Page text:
Acknowledging that “there are in practice a variety of general sunset models for investors, managers and (where relevant) regulators to choose from” along the foregoing lines, and “a wide range of specific potential triggers within each of those models” that might be adopted, Moore concludes that transfer-based models generally ought to be favored. Notably, Moore argues that “regulatory requirements for fixed-term sunsets calibrated on anything wider than a firm-specific basis are inherently arbitrary,” and that even firm-specific sunsets of this sort may prove undesirable because, “by their very nature, they are designed proactively a number of years ahead of their intended activation.” Ownership-based thresholds, requiring that a certain level of economic interest be maintained, may prove “less problematic” in this regard, yet are still “susceptible to the same charge of eliciting crude and factually insensitive outcomes” in so far as a founder or other controller may have “legitimate prudential motivations for wishing to liquidate part of her multi-vote holding.” Having to forego such flexibility might “increase the relevant firm’s cost of raising fresh equity capital from prospective future controllers.”
The transfer-based approach adopted by Singapore and Hong Kong, on the other hand, generally “will only be triggered by the death or retirement (as a director) of the multi-vote holder(s), or the sale of her equity stake,” which “insures against the risk of disturbance to the firm’s pre-existing business trajectory.” By the same token, Moore observes that since a transfer of control “entails a sudden change of trajectory for the firm’s business (whether strategically or at least culturally) in any event, it follows that conversion of the firm’s capital structure at this point in time will not in itself be a likely cause of organizational destabilization.” Based on these and other considerations, Moore suggests that U.S. regulatory authorities “give serious consideration to adopting the transfer-centered model of sunset regulation that has recently been implemented by the Hong Kong and Singaporean exchanges, as a more moderate alternative” to the time-based approach that institutional investors have advocated.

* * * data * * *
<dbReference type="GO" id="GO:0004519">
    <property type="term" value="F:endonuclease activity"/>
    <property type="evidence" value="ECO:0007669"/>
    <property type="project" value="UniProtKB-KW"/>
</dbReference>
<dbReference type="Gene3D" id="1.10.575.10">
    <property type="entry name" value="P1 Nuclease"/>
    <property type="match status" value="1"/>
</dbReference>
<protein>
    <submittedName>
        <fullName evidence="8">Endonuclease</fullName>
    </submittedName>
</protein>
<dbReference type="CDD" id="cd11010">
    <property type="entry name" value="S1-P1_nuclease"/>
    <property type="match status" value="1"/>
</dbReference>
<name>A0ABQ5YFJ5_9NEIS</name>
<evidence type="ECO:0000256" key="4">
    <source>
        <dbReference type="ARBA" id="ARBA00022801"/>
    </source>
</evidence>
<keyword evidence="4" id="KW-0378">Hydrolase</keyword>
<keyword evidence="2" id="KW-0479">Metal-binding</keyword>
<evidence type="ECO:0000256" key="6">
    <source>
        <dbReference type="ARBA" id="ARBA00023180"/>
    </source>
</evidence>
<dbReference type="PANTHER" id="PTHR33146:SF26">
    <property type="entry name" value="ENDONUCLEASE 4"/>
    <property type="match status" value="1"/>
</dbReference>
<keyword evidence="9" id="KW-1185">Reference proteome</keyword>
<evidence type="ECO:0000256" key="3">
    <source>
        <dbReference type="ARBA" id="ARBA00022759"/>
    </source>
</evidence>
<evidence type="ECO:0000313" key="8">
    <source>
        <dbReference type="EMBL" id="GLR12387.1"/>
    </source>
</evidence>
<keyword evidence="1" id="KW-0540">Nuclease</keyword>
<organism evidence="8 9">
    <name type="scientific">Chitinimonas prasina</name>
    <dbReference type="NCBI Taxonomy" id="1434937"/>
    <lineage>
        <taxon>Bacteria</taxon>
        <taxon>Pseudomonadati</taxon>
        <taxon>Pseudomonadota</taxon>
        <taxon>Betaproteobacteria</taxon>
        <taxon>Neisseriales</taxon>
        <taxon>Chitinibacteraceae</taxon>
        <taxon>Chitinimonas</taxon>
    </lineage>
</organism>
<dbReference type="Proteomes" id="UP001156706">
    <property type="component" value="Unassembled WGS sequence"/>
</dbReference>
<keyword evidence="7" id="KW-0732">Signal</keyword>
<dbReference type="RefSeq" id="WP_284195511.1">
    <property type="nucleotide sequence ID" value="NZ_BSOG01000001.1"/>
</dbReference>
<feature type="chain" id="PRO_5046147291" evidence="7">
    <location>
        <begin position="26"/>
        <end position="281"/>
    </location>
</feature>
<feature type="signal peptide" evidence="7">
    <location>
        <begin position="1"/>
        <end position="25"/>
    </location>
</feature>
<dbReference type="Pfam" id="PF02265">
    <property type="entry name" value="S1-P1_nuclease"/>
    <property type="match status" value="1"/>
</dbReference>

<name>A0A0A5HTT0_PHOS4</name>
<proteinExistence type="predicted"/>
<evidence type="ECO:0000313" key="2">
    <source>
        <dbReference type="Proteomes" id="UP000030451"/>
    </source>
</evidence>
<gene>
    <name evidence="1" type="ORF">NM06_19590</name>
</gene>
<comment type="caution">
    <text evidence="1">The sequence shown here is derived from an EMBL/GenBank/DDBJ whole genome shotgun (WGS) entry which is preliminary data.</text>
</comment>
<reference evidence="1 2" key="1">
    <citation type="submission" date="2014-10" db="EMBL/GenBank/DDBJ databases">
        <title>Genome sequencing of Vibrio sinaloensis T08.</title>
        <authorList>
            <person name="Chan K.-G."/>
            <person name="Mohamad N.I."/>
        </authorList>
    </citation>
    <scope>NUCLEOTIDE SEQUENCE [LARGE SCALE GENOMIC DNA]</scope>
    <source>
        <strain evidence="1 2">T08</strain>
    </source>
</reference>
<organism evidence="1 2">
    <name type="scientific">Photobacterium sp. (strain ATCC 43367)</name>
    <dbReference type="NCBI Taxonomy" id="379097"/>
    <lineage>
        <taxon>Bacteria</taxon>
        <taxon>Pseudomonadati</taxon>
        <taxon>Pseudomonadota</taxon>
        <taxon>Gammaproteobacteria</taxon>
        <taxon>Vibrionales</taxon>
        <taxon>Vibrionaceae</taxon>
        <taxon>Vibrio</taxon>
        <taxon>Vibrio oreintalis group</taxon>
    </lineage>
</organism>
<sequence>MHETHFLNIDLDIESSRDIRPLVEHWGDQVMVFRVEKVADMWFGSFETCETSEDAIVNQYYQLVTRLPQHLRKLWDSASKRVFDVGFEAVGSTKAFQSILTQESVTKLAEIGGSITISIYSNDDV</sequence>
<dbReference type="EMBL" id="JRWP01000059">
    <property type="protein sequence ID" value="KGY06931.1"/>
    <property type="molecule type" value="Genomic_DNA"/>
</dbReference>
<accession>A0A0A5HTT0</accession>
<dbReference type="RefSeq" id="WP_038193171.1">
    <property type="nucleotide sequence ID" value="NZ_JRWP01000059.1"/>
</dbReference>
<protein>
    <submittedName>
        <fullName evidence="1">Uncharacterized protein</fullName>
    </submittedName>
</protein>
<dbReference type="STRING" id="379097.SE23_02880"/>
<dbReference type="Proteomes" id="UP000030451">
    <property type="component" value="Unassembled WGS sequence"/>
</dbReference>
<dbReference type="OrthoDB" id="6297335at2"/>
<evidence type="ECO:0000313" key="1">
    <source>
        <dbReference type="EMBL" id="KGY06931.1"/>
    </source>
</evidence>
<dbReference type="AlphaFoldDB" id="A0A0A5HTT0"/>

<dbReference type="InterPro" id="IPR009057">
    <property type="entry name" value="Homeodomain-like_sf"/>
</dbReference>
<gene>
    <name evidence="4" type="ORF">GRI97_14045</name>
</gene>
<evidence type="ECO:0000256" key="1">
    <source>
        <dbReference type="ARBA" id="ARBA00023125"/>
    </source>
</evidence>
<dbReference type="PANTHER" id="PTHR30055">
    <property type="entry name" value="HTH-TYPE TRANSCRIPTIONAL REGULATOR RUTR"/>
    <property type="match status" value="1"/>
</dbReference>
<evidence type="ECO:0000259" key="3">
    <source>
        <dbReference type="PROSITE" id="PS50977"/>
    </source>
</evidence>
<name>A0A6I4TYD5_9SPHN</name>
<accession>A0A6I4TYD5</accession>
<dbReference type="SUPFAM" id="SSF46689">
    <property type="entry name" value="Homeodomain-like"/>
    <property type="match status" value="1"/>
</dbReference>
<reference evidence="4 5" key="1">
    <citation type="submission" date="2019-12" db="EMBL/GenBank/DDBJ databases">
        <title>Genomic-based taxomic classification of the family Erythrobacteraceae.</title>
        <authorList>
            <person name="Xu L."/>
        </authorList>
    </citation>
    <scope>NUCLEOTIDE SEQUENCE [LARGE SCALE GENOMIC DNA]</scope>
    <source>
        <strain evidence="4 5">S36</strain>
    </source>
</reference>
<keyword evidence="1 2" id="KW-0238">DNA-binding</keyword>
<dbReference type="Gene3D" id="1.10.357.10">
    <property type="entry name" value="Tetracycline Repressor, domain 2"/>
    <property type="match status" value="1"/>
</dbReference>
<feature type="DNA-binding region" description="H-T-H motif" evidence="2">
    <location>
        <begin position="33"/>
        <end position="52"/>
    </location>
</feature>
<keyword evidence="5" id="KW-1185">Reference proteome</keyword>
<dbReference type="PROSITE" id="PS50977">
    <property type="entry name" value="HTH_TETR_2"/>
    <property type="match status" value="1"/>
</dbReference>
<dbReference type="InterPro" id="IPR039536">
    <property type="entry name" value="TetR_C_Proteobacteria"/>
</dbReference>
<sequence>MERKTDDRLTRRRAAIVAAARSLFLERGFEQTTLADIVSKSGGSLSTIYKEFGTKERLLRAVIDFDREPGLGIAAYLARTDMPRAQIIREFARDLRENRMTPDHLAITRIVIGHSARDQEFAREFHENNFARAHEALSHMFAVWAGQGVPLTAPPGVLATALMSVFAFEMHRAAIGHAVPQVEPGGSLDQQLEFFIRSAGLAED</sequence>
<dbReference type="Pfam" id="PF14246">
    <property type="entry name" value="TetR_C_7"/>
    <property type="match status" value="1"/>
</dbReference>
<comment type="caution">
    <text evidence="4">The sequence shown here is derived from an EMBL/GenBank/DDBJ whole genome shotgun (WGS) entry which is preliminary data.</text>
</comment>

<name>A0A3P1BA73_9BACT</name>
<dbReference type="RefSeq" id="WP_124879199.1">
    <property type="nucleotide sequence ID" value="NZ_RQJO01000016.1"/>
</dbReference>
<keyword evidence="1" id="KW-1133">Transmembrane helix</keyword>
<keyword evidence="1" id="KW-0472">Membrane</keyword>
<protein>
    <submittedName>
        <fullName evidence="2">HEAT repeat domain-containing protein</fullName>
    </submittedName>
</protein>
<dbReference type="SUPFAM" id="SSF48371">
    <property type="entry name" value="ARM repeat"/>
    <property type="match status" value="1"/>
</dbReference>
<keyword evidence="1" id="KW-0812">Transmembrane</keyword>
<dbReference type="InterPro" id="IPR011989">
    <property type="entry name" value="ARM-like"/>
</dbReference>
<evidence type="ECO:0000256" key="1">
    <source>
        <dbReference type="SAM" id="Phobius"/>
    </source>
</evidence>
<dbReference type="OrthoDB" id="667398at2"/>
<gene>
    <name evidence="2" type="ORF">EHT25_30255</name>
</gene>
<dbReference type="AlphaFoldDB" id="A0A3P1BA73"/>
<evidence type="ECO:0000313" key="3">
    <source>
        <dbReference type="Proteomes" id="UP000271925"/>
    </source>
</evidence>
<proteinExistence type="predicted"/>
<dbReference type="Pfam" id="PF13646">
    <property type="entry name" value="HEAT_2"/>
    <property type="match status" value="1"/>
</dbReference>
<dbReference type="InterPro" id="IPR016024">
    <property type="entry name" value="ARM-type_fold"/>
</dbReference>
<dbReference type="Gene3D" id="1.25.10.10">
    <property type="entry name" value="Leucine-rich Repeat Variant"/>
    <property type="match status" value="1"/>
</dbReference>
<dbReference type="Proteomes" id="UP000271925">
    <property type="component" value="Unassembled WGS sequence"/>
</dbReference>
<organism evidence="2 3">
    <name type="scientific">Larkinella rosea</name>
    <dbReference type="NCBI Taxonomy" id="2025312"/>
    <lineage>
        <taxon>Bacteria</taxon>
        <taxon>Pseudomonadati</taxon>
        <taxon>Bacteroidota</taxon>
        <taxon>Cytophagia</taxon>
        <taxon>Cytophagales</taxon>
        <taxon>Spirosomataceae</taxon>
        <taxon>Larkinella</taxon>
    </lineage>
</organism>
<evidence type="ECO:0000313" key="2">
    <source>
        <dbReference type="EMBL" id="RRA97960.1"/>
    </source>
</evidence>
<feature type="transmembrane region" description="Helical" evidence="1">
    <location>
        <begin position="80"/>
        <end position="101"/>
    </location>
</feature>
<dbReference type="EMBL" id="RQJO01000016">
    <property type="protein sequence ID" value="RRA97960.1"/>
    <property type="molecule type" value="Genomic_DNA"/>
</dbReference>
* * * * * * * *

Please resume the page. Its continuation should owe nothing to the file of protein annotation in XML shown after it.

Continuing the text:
Moore’s comparative framework brings analytic clarity to a rapidly evolving set of corporate governance issues, while raising important normative and empirical questions for future research. For example, given the general arguments against DCS structures, perhaps there is a reasonable normative case to make for U.S. adoption of a moderate brake on their use, as Moore’s analysis suggests. Conversely, however, given the general arguments in favor of DCS structures, perhaps there is likewise a reasonable normative case to make for moderate liberalization of the U.K. approach, departing from London’s historically “less tolerant” position in the other direction. By the same token, the intermediate approaches recently adopted by Singapore and Hong Kong may or may not, as an empirical matter, strike the stable balance desired. Should they prove unworkable, or otherwise be disfavored by an increasingly globalized marketplace, this might re-focus attention on the more extreme approaches, in one direction or the other, or some new approach entirely – time will tell. Regardless, Moore’s framework provides a nuanced and insightful guide to the issues, and a clear lens through which to assess future developments in this dynamic area of corporate governance.